Christmas a disrupter for most small business

- November 28, 2019 2 MIN READ
  • Only one in two small businesses plan ahead for major events such as Christmas
  • 58 per cent of small businesses have been impacted by key calendar events such as the festive period – 12 per cent say they have been severely impacted.
  • 26 per cent of small businesses say the chief negative impact is delays in delivery of products (26 per cent), followed by increased costs (17 per cent)
  • 59 per cent of small business owners agree that having fast access to funds can help them prepare for major events such as the holiday season.

A study by small business lender OnDeck has found the festive season can be disruptive for many small businesses. While Australians are predicted to spend over $50 billion between mid-November and December 25, 2019, businesses can still do it tough.

The study by Ondeck found three out of five (58 per cent) SMEs say they have been disrupted by calendar events and public holidays such as Christmas. One in ten (12 per cent) report being ‘severely impacted’[2].

Increased costs (17 per cent), delays in debt payments (22 per cent), delays in delivery of products (26 per cent) and even loss of customers to competitors (6 per cent) are the leading issues for small business owners during this busy period.

Cameron Poolman, CEO of OnDeck Australia said the research suggests small business owners need to plan ahead for significant calendar events  to ensure they can meet additional costs of delays in payments.

“Many SMEs take on additional staff over the festive period. This means managing recruitment and training costs plus a higher than normal payroll expense. Additionally, marketing and advertising costs tend to be inflated in the lead up to Christmas. Taken together, this can put significant pressure on an SME’s cash flow.”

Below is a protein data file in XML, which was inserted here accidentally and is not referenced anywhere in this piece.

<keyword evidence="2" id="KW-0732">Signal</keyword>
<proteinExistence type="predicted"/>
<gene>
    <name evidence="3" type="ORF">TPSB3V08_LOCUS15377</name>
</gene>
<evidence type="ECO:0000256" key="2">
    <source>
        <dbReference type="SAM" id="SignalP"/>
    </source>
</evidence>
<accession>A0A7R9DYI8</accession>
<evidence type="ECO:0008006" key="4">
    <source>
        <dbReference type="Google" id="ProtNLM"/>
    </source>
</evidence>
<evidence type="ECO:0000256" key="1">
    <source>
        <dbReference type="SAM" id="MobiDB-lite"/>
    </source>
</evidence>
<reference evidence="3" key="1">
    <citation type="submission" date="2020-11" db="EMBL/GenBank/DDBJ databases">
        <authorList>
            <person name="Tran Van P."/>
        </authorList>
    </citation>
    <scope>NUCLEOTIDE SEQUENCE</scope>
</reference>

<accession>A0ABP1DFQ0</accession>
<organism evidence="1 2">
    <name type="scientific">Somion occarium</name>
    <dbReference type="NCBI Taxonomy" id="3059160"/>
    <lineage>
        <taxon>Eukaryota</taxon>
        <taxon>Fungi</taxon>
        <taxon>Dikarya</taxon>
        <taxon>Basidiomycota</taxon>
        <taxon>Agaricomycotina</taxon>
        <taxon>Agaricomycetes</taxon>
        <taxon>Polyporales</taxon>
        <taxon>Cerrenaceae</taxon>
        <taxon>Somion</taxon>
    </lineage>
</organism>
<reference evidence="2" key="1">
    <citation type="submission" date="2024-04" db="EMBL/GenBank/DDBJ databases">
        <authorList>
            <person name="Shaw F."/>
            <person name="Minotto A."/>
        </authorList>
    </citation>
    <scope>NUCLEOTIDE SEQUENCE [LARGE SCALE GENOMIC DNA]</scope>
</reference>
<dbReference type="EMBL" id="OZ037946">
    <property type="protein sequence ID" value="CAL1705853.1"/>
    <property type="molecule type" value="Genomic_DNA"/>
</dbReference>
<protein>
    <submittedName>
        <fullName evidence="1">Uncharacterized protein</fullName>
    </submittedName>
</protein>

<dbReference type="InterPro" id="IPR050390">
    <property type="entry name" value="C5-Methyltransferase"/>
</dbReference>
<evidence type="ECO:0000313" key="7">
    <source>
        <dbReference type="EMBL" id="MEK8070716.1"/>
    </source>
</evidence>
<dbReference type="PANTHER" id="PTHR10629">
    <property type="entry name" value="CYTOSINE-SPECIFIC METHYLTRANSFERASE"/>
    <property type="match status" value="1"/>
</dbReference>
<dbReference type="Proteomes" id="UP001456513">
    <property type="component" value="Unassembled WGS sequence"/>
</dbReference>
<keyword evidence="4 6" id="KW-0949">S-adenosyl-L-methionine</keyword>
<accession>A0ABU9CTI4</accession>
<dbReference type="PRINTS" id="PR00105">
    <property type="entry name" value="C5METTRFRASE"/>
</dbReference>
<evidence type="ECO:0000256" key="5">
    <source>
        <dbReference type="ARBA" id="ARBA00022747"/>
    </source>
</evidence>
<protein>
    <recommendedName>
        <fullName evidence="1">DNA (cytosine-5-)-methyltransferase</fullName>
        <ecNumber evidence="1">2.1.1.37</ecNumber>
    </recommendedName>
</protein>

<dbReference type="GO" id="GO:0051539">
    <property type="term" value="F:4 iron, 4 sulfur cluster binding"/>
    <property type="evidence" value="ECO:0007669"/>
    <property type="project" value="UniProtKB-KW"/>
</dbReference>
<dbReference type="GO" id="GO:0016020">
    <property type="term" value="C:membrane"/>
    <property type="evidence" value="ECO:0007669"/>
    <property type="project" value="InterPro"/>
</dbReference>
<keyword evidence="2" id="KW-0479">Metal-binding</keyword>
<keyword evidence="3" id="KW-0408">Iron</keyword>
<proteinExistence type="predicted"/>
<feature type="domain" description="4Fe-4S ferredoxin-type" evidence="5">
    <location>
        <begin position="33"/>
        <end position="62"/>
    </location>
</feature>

The majority (59 per cent) of small business owners agree that having straightforward access to funds can help them prepare for major events such as the holiday season.

“Additional funding can be the key that lets SMEs take advantage of opportunities offered by increased consumer spending,” said Poolman.

“A plant nursery for example, may need an extra $25,000 worth of stock heading into Christmas in order to generate an extra $15,000 in gross revenue. However, if the business doesn’t have the capacity to make the upfront purchase, this valuable opportunity can be lost.”

Poolman said a lack of access to capital was inhibiting many small business owners, with securing finance an often lengthy and time-consuming process.

According to OnDeck’s research, over one in four SMEs have had their business negatively impacted by the time taken to secure funding through traditional lenders.

Poolman said, “In the lead up to the festive season, time is critical. If an SME is unable to take advantage of a good opportunity, it’s a fair bet their competitors will. I encourage all SMEs to plan ahead for the Christmas period and understand their cash flow needs. If additional funds are required, the process of securing finance can be surprisingly quick with an online lender.”


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